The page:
As part of the process the Complainant must provide evidence and submissions in support of its Complaint. The Respondent is given full opportunity to respond. In this case the Respondent has defaulted and placed no evidence nor any submissions before the Panel.
Rule 4(a) of the Policy sets out three elements that must be established by a Complainant to merit a finding that a Respondent has engaged in abusive domain name registration, and to obtain relief. These elements are that:
(i) The Respondent's domain name is identical or confusingly similar to a trade mark or service mark in which the Complainant has rights; and
(ii) The Respondent has no rights or legitimate interests in respect of the domain name; and
(iii) The Respondent's domain name has been registered and is being used in bad faith.
Each of the three elements must be proved by a Complainant to warrant relief.
Each ground will be considered separately.
As to the first ground, Harrods claims that the disputed domain name is confusingly similar to the famous Harrods department store name and trademarks. The only difference between the disputed domain name and the Harrods trademarks is the addition of the word "garments" to the Harrods name.
Because of the linking between the Harrods department store name and trade marks any use of the name Harrods in conjunction with a descriptor such as "garments" would suggest a false sense of origin or sponsorship for any associated goods or services. The word adds nothing distinctive and the emphasis is on the name Harrods and it is that which attracts the attention.
There can be no doubt whatever but that the name Harrods is a famous name. A simple reading of the case index in any of the standard texts on passing off would reveal previous litigation where the Complainant or its predecessors have taken action to protect their mark.
The Panel also notes that "Brands, An International Review by Interbrand" published by Mercury Business Books in 1990, lists at page 125 famous brands in the retail, agency and credit industry. Of the eight businesses mentioned they include Harrods. In the separate entry for Harrods itself the following is stated: "It is perhaps curious to list as an international brand a retail store which, in effect, has only one main outlet – in Knightsbridge in Central London. Harrods, however, is recognised worldwide and has a powerful reputation for quality and excellence, all in a somewhat 'British' context. Harrods is, potentially, one of the most licensable brands in the world because, being a luxury retail brand, it could be applied equally successfully to almost any up-market product."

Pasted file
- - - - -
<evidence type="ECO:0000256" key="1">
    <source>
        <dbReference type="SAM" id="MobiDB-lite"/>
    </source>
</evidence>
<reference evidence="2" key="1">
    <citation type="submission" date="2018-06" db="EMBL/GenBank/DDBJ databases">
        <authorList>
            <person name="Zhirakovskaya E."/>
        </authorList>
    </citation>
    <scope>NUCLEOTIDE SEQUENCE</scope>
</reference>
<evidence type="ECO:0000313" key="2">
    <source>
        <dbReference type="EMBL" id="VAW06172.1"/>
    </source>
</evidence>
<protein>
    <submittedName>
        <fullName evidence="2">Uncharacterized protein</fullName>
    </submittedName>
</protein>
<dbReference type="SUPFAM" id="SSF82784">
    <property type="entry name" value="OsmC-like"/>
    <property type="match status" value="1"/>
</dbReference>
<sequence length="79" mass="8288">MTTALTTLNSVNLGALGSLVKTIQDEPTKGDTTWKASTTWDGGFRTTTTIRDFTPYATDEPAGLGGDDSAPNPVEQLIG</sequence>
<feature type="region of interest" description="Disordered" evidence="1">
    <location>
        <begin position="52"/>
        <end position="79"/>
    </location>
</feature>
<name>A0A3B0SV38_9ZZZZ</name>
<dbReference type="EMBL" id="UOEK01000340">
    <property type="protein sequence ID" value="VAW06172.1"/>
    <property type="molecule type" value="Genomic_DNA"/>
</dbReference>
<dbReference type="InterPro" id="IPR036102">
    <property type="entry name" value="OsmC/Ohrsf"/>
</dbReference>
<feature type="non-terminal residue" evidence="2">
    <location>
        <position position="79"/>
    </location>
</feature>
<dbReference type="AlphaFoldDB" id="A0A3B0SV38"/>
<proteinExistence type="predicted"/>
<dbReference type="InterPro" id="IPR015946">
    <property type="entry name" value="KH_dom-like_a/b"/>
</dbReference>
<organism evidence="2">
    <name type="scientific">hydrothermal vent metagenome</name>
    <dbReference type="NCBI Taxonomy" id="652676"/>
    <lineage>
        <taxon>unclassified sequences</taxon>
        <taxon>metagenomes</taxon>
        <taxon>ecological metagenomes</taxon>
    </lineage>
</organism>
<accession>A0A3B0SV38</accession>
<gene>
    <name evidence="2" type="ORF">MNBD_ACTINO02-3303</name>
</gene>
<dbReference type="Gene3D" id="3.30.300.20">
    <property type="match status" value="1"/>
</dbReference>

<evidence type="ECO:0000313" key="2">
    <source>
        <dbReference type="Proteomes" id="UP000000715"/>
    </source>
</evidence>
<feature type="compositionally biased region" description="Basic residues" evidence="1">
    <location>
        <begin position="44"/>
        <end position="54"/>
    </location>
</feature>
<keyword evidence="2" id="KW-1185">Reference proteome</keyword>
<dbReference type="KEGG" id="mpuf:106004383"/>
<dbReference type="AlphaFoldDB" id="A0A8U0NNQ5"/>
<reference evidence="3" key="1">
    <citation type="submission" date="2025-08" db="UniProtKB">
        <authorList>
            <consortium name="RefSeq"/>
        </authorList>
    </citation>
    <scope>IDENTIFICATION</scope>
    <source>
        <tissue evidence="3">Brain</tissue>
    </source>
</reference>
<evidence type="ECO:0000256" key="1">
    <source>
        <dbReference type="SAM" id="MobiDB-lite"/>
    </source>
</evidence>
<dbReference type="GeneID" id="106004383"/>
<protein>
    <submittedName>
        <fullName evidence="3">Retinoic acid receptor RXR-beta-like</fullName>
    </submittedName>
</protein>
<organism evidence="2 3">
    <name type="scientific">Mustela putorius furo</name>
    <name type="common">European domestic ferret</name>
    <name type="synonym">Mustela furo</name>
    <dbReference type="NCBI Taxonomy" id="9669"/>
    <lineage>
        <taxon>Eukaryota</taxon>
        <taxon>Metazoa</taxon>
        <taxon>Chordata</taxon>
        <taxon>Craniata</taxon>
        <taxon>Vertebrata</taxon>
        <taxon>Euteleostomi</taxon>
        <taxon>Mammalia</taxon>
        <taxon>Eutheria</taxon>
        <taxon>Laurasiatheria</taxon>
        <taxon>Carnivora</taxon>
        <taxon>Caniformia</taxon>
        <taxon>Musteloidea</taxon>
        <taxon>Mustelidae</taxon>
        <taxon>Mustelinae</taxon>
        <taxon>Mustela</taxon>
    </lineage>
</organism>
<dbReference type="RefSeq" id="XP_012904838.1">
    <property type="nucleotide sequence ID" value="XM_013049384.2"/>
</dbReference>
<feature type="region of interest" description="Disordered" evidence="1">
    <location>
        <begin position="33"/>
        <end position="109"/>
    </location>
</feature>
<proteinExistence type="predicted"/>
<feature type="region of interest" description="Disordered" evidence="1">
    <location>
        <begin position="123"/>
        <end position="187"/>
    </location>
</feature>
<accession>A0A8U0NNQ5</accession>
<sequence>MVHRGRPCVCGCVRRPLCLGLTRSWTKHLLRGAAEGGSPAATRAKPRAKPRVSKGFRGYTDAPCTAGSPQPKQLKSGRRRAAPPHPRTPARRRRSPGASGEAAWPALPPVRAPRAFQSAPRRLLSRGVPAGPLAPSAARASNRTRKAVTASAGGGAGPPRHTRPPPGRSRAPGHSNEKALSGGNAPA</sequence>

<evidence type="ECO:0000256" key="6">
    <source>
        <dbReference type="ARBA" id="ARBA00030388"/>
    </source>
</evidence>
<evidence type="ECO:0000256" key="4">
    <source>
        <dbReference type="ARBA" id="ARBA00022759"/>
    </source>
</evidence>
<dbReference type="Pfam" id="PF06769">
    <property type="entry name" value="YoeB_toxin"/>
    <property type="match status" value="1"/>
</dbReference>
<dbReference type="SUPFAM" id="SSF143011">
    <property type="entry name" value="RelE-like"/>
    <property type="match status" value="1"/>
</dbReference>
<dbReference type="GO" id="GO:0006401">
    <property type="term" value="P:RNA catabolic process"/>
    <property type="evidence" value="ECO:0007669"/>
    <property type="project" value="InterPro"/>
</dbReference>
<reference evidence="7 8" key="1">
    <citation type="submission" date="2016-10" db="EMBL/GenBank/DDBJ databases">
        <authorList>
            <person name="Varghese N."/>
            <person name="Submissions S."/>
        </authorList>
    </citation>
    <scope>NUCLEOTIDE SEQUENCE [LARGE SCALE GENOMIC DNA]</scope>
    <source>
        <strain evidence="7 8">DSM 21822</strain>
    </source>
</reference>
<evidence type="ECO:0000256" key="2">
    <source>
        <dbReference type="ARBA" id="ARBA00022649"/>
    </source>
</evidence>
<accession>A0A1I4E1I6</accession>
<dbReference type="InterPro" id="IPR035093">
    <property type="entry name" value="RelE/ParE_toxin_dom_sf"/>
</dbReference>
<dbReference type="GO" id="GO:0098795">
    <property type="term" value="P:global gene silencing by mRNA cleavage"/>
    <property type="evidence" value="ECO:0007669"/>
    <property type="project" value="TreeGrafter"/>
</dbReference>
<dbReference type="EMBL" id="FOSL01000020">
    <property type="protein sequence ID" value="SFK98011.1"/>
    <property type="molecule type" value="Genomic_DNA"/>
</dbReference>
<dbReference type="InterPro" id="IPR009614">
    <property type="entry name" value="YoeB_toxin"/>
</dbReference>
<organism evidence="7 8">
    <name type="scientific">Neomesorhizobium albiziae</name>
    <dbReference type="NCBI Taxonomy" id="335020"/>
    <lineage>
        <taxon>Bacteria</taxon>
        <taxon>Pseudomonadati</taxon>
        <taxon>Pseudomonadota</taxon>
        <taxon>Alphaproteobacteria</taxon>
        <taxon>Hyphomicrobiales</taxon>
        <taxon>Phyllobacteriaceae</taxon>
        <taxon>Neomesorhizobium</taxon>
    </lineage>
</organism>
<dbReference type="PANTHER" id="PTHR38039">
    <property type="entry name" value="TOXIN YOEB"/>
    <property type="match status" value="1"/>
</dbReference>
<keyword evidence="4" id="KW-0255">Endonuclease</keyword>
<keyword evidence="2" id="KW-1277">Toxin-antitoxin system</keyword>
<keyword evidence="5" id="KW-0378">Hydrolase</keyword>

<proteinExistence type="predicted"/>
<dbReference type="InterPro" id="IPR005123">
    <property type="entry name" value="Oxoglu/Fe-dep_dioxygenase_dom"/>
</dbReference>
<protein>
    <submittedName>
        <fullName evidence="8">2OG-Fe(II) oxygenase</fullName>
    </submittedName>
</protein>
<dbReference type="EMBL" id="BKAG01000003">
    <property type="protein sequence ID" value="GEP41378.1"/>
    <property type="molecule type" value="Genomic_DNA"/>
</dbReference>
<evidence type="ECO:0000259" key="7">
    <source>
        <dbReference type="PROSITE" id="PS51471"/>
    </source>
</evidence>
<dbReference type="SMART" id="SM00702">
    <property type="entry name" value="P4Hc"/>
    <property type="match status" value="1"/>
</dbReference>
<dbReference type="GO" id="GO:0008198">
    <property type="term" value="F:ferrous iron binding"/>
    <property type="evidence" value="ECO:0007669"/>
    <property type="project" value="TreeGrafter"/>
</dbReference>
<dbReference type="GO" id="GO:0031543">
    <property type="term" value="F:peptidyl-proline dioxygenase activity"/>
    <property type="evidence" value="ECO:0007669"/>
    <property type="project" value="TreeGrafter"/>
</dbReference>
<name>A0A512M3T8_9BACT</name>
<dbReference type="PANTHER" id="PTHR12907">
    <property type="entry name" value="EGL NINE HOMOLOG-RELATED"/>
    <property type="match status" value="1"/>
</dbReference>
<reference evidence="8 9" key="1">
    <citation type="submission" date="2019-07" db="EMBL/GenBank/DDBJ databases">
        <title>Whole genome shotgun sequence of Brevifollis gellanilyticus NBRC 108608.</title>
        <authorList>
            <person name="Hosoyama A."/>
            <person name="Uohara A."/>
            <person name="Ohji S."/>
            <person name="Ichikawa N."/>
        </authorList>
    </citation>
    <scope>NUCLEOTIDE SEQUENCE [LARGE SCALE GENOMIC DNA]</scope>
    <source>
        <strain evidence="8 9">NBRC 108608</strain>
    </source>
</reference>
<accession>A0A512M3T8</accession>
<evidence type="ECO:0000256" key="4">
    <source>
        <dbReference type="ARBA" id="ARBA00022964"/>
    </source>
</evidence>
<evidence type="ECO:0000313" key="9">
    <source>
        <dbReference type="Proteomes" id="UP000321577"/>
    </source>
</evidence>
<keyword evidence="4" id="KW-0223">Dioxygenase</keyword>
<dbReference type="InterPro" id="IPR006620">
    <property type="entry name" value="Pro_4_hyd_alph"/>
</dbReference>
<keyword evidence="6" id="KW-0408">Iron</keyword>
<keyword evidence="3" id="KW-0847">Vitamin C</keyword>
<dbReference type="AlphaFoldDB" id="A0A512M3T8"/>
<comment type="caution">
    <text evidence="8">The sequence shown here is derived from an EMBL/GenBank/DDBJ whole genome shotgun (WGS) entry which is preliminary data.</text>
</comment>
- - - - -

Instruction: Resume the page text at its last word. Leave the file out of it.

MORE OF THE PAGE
The nature of a famous or well known mark has been addressed on a number of occasions. Reference could be made to Mostert "Famous and Well Known Marks" (Butterworths, 1997) the content of which is devoted to various famous marks throughout the world. Reference should also be made to the useful discussion set out in British Telecommunications Plc v One in a Million Limited  4 All ER 476 (CA).
There would no doubt be a number of trademarks throughout the world which could be truly regarded as famous in every sense of the word. The Panel has no hesitation in finding that Harrods would be one of those.
Accordingly it follows that ground (i) is made out.
The second ground requires the Complainant to establish that the Respondent has no rights or legitimate interests in respect of the domain name.
As the Respondent has defaulted, it has provided no evidence nor any submissions in justification of any claim that it has rights to or legitimate interests in the disputed domain.
It is, however, relevant to note that the Complainant through its solicitors sent a cease and desist letter on December 6, 2000, to the Respondent. That letter required certain undertakings to be provided within 14 days. That letter was not responded to as a result of which a follow-up letter was sent on February 12, 2001. By letter of February 20, 2001, the Respondent's solicitors H Desai & Co replied. They confirmed that they represented the interests of their client Mr. Vineet Singh. They denied all the allegations contained in the cease and desist letter. They went on to state their instructions that their client was not aware of Harrods. Given what follows in the letter the denial is surprising and is disingenuous. The letter confirmed that their client the Respondent had registered the disputed domain. Various other denials were then set out in the letter. It concluded that the Respondent "may consider any offer from your client for purchase of the said domain name".
Whilst the letter from the Respondent's solicitors contained complete denials it singularly lacked any stated claim to any legitimate interest by the Respondent in the disputed domain name. Whilst the letter did indicate that the Respondent had not received any inquiry from anywhere in the world through the disputed domain name that might have been as a result of any assumed connection with the Complainant, it is significant that the letter also stated: "Our client is based in India. He has no international activities, which in any way is or can be connected with your client's business of retail store."